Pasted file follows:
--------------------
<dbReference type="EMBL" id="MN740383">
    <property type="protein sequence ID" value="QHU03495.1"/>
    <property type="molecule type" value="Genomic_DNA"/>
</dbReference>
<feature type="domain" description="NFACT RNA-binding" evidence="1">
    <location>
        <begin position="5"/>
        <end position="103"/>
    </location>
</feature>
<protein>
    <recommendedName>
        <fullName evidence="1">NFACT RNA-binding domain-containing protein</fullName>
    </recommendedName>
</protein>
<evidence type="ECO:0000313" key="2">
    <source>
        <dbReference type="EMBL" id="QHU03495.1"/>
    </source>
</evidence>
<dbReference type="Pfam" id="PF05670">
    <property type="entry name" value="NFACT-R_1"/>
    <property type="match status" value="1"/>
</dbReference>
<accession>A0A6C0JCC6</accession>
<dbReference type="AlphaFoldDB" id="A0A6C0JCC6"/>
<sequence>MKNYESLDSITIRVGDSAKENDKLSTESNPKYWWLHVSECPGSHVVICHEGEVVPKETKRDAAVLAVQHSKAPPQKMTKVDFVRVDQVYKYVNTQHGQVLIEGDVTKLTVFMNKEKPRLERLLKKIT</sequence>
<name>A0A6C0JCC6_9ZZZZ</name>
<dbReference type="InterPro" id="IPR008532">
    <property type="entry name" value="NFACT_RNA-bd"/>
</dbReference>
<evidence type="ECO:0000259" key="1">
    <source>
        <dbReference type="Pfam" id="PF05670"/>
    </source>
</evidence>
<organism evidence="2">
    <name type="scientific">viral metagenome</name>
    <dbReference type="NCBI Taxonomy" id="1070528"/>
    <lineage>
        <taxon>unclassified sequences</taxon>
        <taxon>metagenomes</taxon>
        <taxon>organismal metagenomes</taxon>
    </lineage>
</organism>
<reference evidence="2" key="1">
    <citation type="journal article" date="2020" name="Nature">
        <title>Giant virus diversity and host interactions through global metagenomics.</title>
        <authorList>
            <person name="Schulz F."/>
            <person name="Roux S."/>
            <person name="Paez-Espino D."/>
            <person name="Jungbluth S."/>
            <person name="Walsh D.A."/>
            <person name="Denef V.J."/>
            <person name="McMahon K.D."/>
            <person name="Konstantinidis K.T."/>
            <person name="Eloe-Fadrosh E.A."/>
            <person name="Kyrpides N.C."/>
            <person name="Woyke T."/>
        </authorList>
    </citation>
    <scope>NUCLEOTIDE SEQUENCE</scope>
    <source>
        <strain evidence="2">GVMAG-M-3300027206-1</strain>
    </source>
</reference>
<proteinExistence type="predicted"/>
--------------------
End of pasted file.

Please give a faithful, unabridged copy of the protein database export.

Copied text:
<dbReference type="EMBL" id="MN740383">
    <property type="protein sequence ID" value="QHU03495.1"/>
    <property type="molecule type" value="Genomic_DNA"/>
</dbReference>
<feature type="domain" description="NFACT RNA-binding" evidence="1">
    <location>
        <begin position="5"/>
        <end position="103"/>
    </location>
</feature>
<protein>
    <recommendedName>
        <fullName evidence="1">NFACT RNA-binding domain-containing protein</fullName>
    </recommendedName>
</protein>
<evidence type="ECO:0000313" key="2">
    <source>
        <dbReference type="EMBL" id="QHU03495.1"/>
    </source>
</evidence>
<dbReference type="Pfam" id="PF05670">
    <property type="entry name" value="NFACT-R_1"/>
    <property type="match status" value="1"/>
</dbReference>
<accession>A0A6C0JCC6</accession>
<dbReference type="AlphaFoldDB" id="A0A6C0JCC6"/>
<sequence>MKNYESLDSITIRVGDSAKENDKLSTESNPKYWWLHVSECPGSHVVICHEGEVVPKETKRDAAVLAVQHSKAPPQKMTKVDFVRVDQVYKYVNTQHGQVLIEGDVTKLTVFMNKEKPRLERLLKKIT</sequence>
<name>A0A6C0JCC6_9ZZZZ</name>
<dbReference type="InterPro" id="IPR008532">
    <property type="entry name" value="NFACT_RNA-bd"/>
</dbReference>
<evidence type="ECO:0000259" key="1">
    <source>
        <dbReference type="Pfam" id="PF05670"/>
    </source>
</evidence>
<organism evidence="2">
    <name type="scientific">viral metagenome</name>
    <dbReference type="NCBI Taxonomy" id="1070528"/>
    <lineage>
        <taxon>unclassified sequences</taxon>
        <taxon>metagenomes</taxon>
        <taxon>organismal metagenomes</taxon>
    </lineage>
</organism>
<reference evidence="2" key="1">
    <citation type="journal article" date="2020" name="Nature">
        <title>Giant virus diversity and host interactions through global metagenomics.</title>
        <authorList>
            <person name="Schulz F."/>
            <person name="Roux S."/>
            <person name="Paez-Espino D."/>
            <person name="Jungbluth S."/>
            <person name="Walsh D.A."/>
            <person name="Denef V.J."/>
            <person name="McMahon K.D."/>
            <person name="Konstantinidis K.T."/>
            <person name="Eloe-Fadrosh E.A."/>
            <person name="Kyrpides N.C."/>
            <person name="Woyke T."/>
        </authorList>
    </citation>
    <scope>NUCLEOTIDE SEQUENCE</scope>
    <source>
        <strain evidence="2">GVMAG-M-3300027206-1</strain>
    </source>
</reference>
<proteinExistence type="predicted"/>